On the heels of one of Cambodia’s biggest ivory busts in history, China recently announced that it will ban the sale of ivory by the end of 2017. Following years of international pressure, this announcement will shut down the largest ivory market in the world. Estimates suggest that at least 50 to 70 percent of smuggled ivory ends up in China where it is legally sold in showrooms.

This news is the biggest sign of hope for the iconic African elephant since the poaching crisis began. In just ten years, more than 100,000 elephants have been killed in order to supply the demand for ivory, largely driven by China. These poaching rates have been responsible for driving elephants to the edge of extinction.

While Cambodia is not a major ivory market, its role as a transit country has contributed to illegal ivory trafficking. On December 16, Cambodia intercepted a shipment of 1.3 metric tons of ivory destined for China. The smuggled animal parts were hidden in the midst of rare timber logs shipped from Mozambique. In total, Cambodian Customs officers, Wildlife Alliance, and the U.S. Embassy discovered 640 elephant tusks and pieces, 10 cheetah skulls and 82 kilograms of bones, and 137 kilograms of pangolin scales.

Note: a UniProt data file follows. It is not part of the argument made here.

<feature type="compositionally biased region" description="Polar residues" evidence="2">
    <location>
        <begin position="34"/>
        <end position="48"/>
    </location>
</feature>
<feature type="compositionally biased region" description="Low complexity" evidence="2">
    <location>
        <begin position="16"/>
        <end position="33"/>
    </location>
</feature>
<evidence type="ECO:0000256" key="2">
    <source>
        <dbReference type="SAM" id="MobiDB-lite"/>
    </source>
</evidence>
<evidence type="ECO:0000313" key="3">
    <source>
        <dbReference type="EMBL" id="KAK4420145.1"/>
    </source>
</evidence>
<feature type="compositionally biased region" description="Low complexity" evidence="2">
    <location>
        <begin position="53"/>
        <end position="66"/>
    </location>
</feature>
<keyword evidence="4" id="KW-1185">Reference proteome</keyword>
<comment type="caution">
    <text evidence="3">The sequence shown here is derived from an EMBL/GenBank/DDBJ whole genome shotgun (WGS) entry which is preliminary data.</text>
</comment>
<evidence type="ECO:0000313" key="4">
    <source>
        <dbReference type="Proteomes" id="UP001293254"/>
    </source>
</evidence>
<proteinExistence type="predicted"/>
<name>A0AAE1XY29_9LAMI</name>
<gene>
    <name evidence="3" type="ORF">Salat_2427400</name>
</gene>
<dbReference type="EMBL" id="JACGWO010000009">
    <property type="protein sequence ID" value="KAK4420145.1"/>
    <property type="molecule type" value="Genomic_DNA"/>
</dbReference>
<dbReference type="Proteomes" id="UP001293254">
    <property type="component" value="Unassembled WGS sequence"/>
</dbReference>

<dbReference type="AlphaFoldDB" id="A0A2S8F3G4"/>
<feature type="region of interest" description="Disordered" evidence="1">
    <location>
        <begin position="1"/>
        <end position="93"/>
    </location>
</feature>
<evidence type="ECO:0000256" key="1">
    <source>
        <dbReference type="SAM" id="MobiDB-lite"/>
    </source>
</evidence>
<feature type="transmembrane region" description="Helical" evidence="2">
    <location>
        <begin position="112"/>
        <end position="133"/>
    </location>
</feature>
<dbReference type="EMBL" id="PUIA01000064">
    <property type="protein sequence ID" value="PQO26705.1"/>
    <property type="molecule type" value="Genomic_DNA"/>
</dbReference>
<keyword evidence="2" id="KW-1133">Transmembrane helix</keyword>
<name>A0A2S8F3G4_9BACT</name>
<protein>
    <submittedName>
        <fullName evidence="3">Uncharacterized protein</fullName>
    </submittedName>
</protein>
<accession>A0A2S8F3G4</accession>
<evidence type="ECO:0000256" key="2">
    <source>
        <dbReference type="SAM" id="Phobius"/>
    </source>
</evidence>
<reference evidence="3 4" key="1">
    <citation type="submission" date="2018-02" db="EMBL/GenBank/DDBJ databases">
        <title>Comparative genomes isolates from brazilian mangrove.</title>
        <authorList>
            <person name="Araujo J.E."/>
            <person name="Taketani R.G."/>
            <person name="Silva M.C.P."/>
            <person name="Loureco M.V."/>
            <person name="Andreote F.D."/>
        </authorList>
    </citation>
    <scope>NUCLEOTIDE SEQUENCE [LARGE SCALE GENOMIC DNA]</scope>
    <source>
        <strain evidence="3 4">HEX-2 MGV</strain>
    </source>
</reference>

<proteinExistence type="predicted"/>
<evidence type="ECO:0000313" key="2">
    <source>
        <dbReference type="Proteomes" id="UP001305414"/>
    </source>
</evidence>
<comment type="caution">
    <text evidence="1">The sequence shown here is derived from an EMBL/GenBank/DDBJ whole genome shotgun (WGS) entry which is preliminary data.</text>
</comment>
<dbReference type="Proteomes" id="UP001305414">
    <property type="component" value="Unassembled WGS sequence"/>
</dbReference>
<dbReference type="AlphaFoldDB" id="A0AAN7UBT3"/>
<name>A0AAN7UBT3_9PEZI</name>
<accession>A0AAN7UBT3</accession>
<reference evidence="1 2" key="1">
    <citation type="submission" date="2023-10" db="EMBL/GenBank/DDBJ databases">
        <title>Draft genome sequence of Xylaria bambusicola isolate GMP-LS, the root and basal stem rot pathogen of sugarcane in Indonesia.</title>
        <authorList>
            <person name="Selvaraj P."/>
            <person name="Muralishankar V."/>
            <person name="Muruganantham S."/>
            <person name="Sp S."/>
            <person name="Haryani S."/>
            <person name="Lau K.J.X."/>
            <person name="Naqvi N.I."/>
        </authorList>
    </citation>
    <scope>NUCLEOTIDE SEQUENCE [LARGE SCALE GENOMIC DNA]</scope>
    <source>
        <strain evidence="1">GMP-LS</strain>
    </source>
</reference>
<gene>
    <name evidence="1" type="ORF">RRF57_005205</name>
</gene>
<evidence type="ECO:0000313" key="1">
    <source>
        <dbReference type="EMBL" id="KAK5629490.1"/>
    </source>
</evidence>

This is Cambodia’s 19th bust of African ivory or rhino horn since 2014. In the past, Cambodia has been known as an easy transit country of illicit goods en-route to China through porous borders. However, increased law enforcement is changing Cambodia’s reputation among international smugglers. The high number of ivory and rhino horn seizures in recent years is evidence of greater attention by Cambodian law enforcement to intercepting illegal wildlife smuggled by sea, air and land.

While China’s ban on the sale of ivory is encouraging, this policy will only be effective if it is properly enforced. Help the Wildlife Rapid Rescue Team continue to work with custom officials to intercept more ivory destined for China by making a donation today.